Thursday, 19 July 2012

Fighting rages on across Syrian capital

Damascus battles continue as UN Security Council set to vote on resolution calling for sanctions against Assad regime

Intense fighting between the opposition and government forces is raging in a half-dozen areas of the Syrian capital Damascus, the day after a bomb struck at the heart of Syria's senior command, killing at least three of President Bashar al-Assad's top brass.
Columns of black smoke rose over Damascus on Thursday as troops shelled Qaboon and Barzeh, while fighting raged in al-Midan and Zahira and loud explosions were heard in Mashrou-Dumar, said the Syrian Local Coordination Committees.
Violence also erupted in Ikhlas neighbourhood near the government headquarters after rebels attacked forces loyal to Assad, who have deployed armoured vehicles, attack helicopters and increased roadblocks across the city.
Rebels fired rocket-propelled grenades at a police station in the Jdeidet Artouz area, killing at least five officers, the Syrian Observatory for Human Rights said, as the chief UN observer warned that Syria was not "on the track for peace".
Maj Gen Robert Mood, the Norwegian head of nearly 300 observers sent to the country to monitor a cease-fire that never took effect, said the mission was not working.
Al Jazeera's Zeina Khodr, reporting from Beirut, said many people believed the latest developments had led the Syrian conflict to a turning point.
"The Damascus fighting is now in its fifth day, getting close to power base of the Syrian president," our correspondent said. "The prestige of the regime has been shattered. Losing control of Damascus [means] the regime is slowly losing its grip over the country."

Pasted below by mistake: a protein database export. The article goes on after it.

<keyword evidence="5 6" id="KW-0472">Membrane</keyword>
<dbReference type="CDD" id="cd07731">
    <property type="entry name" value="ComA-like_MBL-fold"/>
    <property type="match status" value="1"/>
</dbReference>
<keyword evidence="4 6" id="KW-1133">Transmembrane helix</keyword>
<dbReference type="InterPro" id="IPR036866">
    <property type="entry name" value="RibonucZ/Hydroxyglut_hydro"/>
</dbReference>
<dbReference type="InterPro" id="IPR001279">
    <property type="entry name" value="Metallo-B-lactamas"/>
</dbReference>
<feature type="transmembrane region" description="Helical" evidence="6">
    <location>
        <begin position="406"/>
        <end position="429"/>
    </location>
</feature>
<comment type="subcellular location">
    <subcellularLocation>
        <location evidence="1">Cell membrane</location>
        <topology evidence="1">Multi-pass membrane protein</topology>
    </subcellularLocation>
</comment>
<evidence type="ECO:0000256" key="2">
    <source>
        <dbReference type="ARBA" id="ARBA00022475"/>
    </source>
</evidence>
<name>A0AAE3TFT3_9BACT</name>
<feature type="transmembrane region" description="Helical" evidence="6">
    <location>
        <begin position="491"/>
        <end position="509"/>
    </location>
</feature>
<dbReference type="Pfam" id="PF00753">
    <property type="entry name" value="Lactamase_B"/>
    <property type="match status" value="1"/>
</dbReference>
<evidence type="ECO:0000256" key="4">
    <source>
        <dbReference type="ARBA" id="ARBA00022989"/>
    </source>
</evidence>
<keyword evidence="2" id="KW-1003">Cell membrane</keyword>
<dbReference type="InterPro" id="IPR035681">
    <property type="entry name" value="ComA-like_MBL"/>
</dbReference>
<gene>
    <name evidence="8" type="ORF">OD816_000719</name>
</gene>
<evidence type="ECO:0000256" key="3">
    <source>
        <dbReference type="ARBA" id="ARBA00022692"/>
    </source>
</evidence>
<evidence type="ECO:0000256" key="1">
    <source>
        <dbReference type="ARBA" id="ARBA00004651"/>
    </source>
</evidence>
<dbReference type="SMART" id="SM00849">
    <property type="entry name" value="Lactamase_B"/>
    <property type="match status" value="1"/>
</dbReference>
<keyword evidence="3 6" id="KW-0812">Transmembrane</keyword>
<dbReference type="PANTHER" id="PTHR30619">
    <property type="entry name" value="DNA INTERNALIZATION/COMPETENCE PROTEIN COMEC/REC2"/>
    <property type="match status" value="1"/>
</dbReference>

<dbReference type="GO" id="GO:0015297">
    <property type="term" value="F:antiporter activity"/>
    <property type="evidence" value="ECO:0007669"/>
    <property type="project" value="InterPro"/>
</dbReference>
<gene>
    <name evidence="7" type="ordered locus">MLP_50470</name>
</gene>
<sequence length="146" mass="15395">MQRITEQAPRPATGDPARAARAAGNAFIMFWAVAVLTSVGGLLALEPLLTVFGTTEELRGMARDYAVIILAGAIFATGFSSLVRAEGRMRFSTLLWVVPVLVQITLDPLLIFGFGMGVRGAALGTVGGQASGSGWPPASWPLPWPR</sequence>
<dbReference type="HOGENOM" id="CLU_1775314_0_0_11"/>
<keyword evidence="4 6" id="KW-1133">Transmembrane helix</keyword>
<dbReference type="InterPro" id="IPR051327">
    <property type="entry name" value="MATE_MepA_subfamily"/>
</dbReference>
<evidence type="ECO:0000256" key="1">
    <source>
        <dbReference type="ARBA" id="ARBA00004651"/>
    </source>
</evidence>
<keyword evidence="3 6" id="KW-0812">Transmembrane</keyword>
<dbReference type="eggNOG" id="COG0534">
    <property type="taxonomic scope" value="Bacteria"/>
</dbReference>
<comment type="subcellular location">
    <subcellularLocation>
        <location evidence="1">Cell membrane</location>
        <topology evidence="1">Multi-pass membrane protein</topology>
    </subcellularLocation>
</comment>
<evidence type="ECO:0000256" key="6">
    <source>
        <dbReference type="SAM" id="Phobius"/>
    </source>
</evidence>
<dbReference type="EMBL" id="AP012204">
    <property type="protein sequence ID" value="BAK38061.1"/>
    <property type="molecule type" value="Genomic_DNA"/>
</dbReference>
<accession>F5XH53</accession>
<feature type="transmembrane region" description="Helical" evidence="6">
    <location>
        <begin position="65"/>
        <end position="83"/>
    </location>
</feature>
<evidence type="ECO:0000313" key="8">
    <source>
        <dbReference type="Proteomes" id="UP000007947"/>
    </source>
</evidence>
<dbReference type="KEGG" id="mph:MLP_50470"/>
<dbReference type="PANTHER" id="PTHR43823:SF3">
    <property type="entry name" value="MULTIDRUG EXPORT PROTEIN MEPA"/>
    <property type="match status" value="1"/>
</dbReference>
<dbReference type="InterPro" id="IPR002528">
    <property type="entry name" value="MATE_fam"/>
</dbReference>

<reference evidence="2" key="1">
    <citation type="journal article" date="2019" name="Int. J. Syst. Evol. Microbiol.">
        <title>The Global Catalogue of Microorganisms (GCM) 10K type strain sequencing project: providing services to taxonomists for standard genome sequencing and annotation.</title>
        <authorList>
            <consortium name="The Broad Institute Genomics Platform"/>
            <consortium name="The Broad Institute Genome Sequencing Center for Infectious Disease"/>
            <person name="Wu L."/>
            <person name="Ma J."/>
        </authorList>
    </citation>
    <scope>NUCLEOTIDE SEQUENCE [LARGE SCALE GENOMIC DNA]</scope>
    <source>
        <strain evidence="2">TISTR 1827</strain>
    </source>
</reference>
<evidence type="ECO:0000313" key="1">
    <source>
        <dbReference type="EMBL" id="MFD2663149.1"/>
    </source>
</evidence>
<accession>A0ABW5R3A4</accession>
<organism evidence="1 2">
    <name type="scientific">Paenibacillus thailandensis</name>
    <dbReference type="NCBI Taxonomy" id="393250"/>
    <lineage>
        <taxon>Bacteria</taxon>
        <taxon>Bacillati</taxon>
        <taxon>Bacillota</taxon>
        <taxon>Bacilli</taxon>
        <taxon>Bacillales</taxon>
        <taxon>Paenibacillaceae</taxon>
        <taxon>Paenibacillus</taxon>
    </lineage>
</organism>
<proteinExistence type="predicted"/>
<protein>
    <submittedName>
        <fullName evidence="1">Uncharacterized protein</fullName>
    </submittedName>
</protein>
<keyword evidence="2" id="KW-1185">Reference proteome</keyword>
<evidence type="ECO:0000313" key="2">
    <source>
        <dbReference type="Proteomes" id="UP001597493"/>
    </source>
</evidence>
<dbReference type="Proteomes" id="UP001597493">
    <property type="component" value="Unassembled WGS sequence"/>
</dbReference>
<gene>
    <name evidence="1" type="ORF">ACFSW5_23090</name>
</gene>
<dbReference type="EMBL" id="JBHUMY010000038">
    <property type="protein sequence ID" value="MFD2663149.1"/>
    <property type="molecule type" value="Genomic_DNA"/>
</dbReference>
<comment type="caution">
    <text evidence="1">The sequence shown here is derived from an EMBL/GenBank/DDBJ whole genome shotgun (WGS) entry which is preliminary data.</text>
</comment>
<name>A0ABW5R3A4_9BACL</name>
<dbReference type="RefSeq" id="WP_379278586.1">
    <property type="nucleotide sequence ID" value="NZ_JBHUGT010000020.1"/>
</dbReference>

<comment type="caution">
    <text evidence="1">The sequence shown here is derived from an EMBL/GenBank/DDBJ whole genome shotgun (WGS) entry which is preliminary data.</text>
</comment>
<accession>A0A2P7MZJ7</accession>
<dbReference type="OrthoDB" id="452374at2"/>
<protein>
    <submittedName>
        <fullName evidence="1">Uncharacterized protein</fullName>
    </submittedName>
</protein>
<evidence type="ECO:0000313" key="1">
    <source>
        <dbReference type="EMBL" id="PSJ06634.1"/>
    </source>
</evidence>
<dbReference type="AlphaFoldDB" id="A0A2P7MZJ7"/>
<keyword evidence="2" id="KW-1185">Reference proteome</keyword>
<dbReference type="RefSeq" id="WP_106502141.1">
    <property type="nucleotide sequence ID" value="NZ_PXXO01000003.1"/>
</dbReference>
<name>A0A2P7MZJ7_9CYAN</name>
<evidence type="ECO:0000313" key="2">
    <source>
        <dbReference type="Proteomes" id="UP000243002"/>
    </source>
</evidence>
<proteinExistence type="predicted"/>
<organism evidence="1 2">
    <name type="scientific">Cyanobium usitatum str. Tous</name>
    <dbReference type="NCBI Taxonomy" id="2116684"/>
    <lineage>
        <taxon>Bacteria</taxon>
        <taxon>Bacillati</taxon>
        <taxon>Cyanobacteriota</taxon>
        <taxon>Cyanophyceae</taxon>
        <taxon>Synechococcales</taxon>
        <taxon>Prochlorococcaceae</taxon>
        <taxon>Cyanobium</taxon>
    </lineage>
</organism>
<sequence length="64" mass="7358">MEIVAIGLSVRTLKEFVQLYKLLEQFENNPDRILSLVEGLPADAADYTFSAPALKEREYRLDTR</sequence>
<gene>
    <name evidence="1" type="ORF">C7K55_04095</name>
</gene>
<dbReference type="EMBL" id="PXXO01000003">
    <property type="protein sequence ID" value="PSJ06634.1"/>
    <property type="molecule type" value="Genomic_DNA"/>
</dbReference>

Wednesday's attack, the first to target Assad's inner circle since a 16-month uprising erupted, came ahead of a Western showdown on Thursday with Russia and China over a draft UN resolution calling for sanctions.
The explosion was blamed on a bodyguard attending a meeting of security chiefs at their headquarters, prompting the White House to say Assad was "losing control" of Syria.
UN chief Ban Ki-moon and international envoy Kofi Annan called on the Security Council to take strong action, ahead of the vote on the western-backed resolution which Russia and China are expected to veto.
Ban said there was an "extreme urgency" for action to make government and opposition forces halt the violence, which activists say has killed more than 17,000 people since March last year.
The current 90-day UN mission in Syria ends on Friday, and if no resolution is passed by then, it would have to shut down this weekend, diplomats say.
More than 200 people, mostly civilians, were killed on Wednesday, including 38 in Damascus, where rebels are pressing an all-out offensive, according to the Syrian Observatory for Human Rights.
Unprecedented bombing
Wednesday's bombing killed Defence Minister General Daoud Rajha, Assad's brother-in-law Assef Shawkat and General Hassan Turkmani, head of the regime's crisis cell on the uprising, state media said.